But the Lakers caved in to James' desire to bring in Russell Westbrook last season, trading away all of their depth to do so.

They are only now hoping to pull themselves out of that mess after agreeing to a three-team deal with the Minnesota Timberwolves and Utah Jazz to acquire D'Angelo Russell, Malik Beasley and Jarred Vanderbilt, per Wojnarowski.

The Jazz will acquire Westbrook and a 2027 top-four protected first-round pick from the Lakers, plus Juan Toscano-Anderson and Damian Jones. The Timberwolves will get Mike Conley, Nickeil Alexander-Walker and draft picks.

In July 2019, the same offseason that the Nets went all-in to sign Durant and Irving, the Los Angeles Clippers signed Kawhi Leonard and traded Shai Gilgeous-Alexander, Danilo Gallinari, five first-round draft picks and two pick swaps to the Oklahoma City Thunder for Paul George.

The Nets' bet blew up in their faces with just one playoff series victory over the past three years. The Clippers have had more success with Leonard and George, making the Western Conference Semifinals during the 2019-20 season, but they are still chasing a title after mortgaging all of their long-term future to bring in two superstars.

Outside of the 2019-20 Lakers' title, there hasn't been a team built on two or more superstars deciding to play together since the big three Miami Heat with James, Dwyane Wade and Chris Bosh.

The 2015-16 Cleveland Cavaliers are a borderline case because Kevin Love was still an All-Star at the time, but he wasn't close to the level of the players being discussed. The Golden State Warriors with Durant don't count because the core of that roster was drafted and developed by the organization before he came on board.

Having two top-20 players is the easiest path to winning a title, but history has proved it's not going to guarantee anything if you don't have the right people in the front office to build a roster.

Nets' Long-Term Future is Bright

Even though the Nets' hopes of becoming a juggernaut with Durant, Irving and James Harden never materialized, the news isn't all bad for the franchise.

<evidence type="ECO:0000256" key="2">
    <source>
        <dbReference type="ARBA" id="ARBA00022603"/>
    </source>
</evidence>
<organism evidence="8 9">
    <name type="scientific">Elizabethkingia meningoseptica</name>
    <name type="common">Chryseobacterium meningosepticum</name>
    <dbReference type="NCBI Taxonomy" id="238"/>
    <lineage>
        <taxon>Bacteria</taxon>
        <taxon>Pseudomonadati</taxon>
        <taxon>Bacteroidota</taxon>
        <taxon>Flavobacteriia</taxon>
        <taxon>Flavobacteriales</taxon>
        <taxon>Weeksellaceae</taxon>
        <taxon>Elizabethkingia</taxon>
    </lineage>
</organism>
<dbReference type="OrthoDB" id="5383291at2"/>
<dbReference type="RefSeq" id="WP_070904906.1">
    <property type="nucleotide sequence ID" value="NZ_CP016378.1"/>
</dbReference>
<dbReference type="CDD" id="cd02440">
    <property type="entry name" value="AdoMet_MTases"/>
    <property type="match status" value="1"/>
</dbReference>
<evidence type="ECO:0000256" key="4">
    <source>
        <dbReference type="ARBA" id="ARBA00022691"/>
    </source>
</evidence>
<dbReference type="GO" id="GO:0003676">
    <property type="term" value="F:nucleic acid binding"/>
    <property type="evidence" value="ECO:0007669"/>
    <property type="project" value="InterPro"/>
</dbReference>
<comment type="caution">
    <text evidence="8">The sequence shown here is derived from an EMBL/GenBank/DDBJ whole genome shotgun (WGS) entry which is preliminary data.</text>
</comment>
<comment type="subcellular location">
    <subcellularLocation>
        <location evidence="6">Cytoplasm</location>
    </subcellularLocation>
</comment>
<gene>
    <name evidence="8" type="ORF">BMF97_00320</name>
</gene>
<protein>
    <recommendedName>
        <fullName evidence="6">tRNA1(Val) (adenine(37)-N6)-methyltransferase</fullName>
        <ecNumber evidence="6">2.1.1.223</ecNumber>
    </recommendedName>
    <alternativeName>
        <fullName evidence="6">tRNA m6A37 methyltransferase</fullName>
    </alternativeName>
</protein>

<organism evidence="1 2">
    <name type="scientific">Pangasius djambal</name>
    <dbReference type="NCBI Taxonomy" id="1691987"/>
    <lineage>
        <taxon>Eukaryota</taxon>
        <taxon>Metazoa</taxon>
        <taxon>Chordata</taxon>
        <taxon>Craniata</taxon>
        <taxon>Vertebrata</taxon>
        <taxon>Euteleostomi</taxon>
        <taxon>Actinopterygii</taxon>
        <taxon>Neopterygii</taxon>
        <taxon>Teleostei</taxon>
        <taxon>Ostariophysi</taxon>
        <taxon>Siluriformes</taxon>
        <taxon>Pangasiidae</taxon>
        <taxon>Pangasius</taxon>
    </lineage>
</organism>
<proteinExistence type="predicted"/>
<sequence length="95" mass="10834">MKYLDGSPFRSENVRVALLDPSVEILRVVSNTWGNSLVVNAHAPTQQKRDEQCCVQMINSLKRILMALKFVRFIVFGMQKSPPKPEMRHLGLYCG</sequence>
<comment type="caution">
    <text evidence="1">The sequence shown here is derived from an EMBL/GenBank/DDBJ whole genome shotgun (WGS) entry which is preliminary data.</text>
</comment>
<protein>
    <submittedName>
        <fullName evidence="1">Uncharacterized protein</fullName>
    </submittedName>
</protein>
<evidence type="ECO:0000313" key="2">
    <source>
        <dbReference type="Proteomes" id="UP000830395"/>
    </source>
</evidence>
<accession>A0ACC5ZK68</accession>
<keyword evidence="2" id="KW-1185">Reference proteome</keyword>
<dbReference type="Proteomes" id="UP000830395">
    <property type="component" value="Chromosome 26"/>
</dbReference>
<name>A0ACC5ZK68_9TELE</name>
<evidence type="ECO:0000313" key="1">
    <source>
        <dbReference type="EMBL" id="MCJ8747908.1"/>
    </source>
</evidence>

Their title hopes this year are all but done, but general manager Sean Marks has positioned them well for the future. Mikal Bridges and Cam Johnson are both 26 years old and have a lot of talent.

Dorian Finney-Smith is 29 and has a contract that could be attractive to other teams if the Nets want to cash in with more future assets. He is signed through 2024-25 with a player option for 2025-26 and will make $27.7 million over the next two seasons combined.

More important for the Nets, though, is that they have replenished their cache of draft picks after basically selling all of their own picks to acquire Harden.

Yossi Gozlan @YossiGozlan

Nets decrease their luxury tax payment from $108M at the beginning of the week all the way down to $35.5M by trading Kyrie Irving &amp; Kevin Durant. That's $90M in payroll and tax savings.<br><br>Nets generate a $8M trade exception and now have 9 first-round picks over the next 7 drafts. <a href="https://t.co/vEWIaFxPX6">https://t.co/vEWIaFxPX6</a>

The Suns' 2023 first-round pick is unlikely to be very valuable, but things could be looking up for the Nets by the time they get the 2025 pick. Durant is 34 years old and has been hampered by injuries in recent seasons. Chris Paul is 37 and nearing the end of his career.

The Nets also have a 2027 first-round pick coming from the Philadelphia 76ers as part of the Ben Simmons trade.

It's going to take time for Marks and the Nets to rebuild this thing after going all-in, but they have the picks and flexibility to make a lot of moves in the next few years.